I love to walk. Sweet fern and dry grasses scented the warm air during my late summer walks through the Blue Hills. As Marcel Proust describes in Remembrance of Things Past, scents evoke memories. In my case, the memories are of my grandmother and lazy summer days at New Canada Farm in Danbury, New Hampshire. It wasn’t until cleaning out my mother’s papers after her death that I learned that New Canada Farm was named for a nineteenth-century settlement of French Canadian farmers along the road. New Canada Road starts at Route 4 in Wilmot and hugs the contours of Ragged Mountain before passing into Danbury and turning towards Gulf Brook. Continue reading Family lore→
How many times have we pored over a census sheet desperately seeking our ancestors only to reluctantly conclude that the census enumerator must have missed a house? Or how often have we tried variant spellings, first name searches, and wild cards with a search engine attempting to wring a census record out of cyberspace? Well, sometimes the census enumerator really did miss dwellings and occasionally a whole block of dwellings. Continue reading The census taker missed→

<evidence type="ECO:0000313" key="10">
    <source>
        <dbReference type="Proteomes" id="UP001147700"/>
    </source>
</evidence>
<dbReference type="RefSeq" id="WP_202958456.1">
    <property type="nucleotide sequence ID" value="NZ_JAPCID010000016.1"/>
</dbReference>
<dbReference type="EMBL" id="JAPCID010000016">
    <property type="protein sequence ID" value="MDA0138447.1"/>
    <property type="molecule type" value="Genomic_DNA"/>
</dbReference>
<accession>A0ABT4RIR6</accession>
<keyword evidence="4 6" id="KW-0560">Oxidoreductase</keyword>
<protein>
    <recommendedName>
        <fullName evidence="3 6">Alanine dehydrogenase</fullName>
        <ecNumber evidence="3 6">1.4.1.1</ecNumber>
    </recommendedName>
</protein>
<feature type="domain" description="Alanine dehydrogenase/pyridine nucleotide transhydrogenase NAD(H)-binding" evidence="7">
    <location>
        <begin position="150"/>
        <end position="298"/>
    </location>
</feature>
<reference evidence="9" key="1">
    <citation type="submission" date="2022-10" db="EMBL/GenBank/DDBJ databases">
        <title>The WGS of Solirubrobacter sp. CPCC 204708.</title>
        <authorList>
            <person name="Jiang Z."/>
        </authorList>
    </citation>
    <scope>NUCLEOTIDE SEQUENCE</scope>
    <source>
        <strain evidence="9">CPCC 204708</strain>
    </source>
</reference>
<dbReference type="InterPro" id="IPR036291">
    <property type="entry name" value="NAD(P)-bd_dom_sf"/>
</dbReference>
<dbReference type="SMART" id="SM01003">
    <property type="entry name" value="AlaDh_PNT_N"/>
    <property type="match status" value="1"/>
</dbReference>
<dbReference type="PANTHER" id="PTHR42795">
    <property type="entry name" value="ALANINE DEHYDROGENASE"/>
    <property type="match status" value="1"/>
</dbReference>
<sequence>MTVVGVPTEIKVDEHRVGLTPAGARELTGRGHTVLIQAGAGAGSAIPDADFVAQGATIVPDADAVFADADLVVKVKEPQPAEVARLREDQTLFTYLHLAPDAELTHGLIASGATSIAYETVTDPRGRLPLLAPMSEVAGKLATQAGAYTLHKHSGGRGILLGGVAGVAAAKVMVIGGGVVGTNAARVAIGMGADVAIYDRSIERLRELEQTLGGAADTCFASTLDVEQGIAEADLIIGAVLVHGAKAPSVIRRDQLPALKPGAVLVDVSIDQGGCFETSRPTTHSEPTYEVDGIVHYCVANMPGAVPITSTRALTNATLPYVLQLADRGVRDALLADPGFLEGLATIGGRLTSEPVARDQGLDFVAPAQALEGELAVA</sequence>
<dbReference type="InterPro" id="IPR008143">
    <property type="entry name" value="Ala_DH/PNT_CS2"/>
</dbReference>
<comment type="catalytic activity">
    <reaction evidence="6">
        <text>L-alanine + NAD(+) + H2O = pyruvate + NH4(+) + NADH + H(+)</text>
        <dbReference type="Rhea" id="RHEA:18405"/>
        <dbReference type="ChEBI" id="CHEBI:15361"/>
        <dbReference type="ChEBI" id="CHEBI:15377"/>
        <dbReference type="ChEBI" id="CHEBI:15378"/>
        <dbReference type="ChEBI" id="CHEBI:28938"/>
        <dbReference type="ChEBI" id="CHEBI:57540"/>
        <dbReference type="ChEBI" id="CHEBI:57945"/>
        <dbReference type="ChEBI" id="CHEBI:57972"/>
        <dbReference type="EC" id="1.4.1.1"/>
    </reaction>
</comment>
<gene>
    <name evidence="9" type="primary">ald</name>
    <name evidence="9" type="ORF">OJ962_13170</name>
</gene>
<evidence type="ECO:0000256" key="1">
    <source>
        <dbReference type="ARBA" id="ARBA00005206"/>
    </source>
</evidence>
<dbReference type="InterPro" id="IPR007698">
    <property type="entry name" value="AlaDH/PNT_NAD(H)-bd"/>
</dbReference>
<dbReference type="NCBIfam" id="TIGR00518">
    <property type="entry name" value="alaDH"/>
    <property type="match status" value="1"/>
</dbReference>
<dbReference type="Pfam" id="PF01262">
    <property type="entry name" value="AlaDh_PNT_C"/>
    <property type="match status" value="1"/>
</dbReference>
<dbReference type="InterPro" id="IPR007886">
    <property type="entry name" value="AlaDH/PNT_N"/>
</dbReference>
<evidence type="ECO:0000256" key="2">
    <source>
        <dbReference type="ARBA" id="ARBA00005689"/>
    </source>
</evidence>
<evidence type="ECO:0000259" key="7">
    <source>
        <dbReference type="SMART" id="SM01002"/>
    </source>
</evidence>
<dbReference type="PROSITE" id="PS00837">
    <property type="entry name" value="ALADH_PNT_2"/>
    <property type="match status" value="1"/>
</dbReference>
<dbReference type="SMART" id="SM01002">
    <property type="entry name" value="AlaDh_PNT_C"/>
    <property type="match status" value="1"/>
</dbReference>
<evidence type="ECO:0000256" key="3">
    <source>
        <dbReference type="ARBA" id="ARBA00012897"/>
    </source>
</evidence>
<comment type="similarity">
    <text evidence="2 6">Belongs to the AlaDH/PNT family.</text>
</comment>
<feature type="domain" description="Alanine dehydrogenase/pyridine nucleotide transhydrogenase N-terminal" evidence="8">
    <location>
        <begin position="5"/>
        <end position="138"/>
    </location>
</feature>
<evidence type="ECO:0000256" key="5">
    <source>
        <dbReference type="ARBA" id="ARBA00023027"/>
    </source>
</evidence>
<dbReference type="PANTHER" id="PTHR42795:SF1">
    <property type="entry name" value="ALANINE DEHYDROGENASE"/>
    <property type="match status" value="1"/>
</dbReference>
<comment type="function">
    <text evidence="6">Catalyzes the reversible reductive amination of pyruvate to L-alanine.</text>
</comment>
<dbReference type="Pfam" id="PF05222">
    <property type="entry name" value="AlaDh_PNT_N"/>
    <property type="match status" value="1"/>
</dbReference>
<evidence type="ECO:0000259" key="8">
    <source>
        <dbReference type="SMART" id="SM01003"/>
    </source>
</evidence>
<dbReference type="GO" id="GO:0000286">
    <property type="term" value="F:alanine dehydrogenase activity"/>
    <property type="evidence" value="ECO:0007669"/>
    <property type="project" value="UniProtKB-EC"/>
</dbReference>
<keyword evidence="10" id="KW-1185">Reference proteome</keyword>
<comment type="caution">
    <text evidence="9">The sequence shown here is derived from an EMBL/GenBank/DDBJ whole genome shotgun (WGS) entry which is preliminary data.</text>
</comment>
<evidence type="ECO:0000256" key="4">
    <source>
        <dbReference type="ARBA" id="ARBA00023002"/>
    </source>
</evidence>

Why should you pay attention to your ancestor’s occupation? Are you merely filling in the details of a life or looking for an essential clue to break down a brick wall? Each of our ancestors is unique – however, figuring out what makes them unique can be challenging. Finding your ancestor’s occupation may help distinguish your Ebenezer Smith from other Ebenezer Smiths, particularly if your ancestor’s occupation was something other than farmer or laborer. Continue reading Finding your ancestor’s occupation→
While preparing for a consultation this week, I stumbled across a marvelous online site for digitized local history books: Ourroots.ca (http://www.ourroots.ca). The site is maintained by the University of Calgary and seeks to “preserve Canada’s unique identity for future generations through the use of digital technology.”